Having an education system that plays a part in delivering future economic prosperity is an aspiration for any country. Considering that, I’m forced to ask: has education secretary, Michael Gove considered the requirements of a large number of employers when he came up with the idea of reintroducing O levels?
As a member of the O level generation, I know that in the past practical, vocational education was often seen as a second class route to qualifications and skills.
A two-tier education system created that stigma, where O levels were reserved for an academic cream destined for University and white collar jobs, while supposedly less capable students attended the poor-relation qualification, the CSE.
If the O level returns, what will happen to students unable to meet the standards required to take that exam? Mr. Gove might envision three quarters of school pupils taking O levels, but it will take some time to turn a tanker of an education system around to make that happen.
GCSEs, whether you think they have been a success or not, are geared to learning in modules with coursework as well as exams, similar to many modern post-16 vocational courses.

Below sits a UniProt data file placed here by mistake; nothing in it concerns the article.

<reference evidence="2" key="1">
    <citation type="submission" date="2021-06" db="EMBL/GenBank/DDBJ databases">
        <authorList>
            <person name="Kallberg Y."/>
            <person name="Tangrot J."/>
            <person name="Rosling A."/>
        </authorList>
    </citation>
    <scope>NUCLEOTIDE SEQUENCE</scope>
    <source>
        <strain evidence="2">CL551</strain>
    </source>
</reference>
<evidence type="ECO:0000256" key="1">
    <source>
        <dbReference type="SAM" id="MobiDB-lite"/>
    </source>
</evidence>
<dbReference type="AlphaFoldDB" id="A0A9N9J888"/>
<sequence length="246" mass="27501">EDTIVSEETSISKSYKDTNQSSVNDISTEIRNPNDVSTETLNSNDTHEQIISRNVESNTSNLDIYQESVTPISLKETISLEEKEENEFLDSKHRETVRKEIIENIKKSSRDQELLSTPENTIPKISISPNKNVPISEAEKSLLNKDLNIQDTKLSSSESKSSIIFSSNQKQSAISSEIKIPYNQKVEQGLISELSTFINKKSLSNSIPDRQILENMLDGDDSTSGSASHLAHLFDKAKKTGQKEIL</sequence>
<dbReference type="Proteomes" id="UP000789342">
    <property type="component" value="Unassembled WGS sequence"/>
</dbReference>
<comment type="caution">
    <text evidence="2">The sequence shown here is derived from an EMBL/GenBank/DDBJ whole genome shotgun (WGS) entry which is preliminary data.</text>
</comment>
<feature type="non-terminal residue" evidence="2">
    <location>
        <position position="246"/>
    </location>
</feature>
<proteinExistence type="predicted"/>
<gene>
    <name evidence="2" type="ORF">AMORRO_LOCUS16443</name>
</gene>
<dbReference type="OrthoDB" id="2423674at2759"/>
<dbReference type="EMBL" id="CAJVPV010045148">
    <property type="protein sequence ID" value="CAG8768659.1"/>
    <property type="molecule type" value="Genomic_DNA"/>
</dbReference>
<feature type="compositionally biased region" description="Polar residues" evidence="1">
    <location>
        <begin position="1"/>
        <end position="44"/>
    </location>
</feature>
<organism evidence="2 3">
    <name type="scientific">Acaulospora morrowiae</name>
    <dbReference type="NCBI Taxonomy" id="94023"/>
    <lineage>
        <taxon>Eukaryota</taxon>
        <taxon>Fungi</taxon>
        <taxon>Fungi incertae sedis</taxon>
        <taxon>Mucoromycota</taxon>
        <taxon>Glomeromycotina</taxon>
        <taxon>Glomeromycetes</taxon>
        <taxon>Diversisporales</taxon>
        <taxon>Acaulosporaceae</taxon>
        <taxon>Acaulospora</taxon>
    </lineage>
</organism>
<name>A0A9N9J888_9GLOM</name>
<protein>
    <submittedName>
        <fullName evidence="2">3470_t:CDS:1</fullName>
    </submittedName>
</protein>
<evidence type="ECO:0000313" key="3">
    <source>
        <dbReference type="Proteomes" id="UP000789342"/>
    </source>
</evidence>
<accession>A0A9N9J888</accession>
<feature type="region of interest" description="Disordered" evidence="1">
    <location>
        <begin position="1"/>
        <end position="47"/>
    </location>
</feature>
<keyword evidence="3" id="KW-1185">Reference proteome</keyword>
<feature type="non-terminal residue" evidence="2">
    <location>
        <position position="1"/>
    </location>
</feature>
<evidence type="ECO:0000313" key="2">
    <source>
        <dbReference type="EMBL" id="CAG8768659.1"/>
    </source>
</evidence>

I predict we will be watching many young people nurtured to learn and be assessed in bite-size chunks struggling with a substantial change mid-way through their educational life, suddenly faced with a solely academic system.
But what does this mean to business? Firstly, we’ll be affected by a lost generation of school leavers entering the jobs market with poor qualifications. We don’t have a history of straight forward transitions of pretty much anything in this country.
Secondly, and this is my main concern, the strides we have made to make vocational learning credible and relevant to 21st century business will face a serious setback.
If the route to post-16 vocational learning is through a second class CSE-style qualification employers will take a less impressed view of a candidate’s credentials.
Encourage the return of a two-tier education system where those of an academic bent are considered superior in the eyes of employers and society is a bad idea. It will come at the cost of those who I and many others consider may well hold the key to a prosperous future for the UK.
We need to ensure the work of experts like Prof. Alison Wolf with support from people in business like me have done to increase the validity of vocational learning does not go to waste.
If Michael Gove gets his way vocational training will never be on an even standing with academic education.
Instead of having young people being proud to choose a practical route to earn industry-respected vocational qualifications, they’ll see it as a last resort. And that will lead to more major problems for our economy.
Charlie Mullins is the CEO and founder of Pimlico Plumbers.
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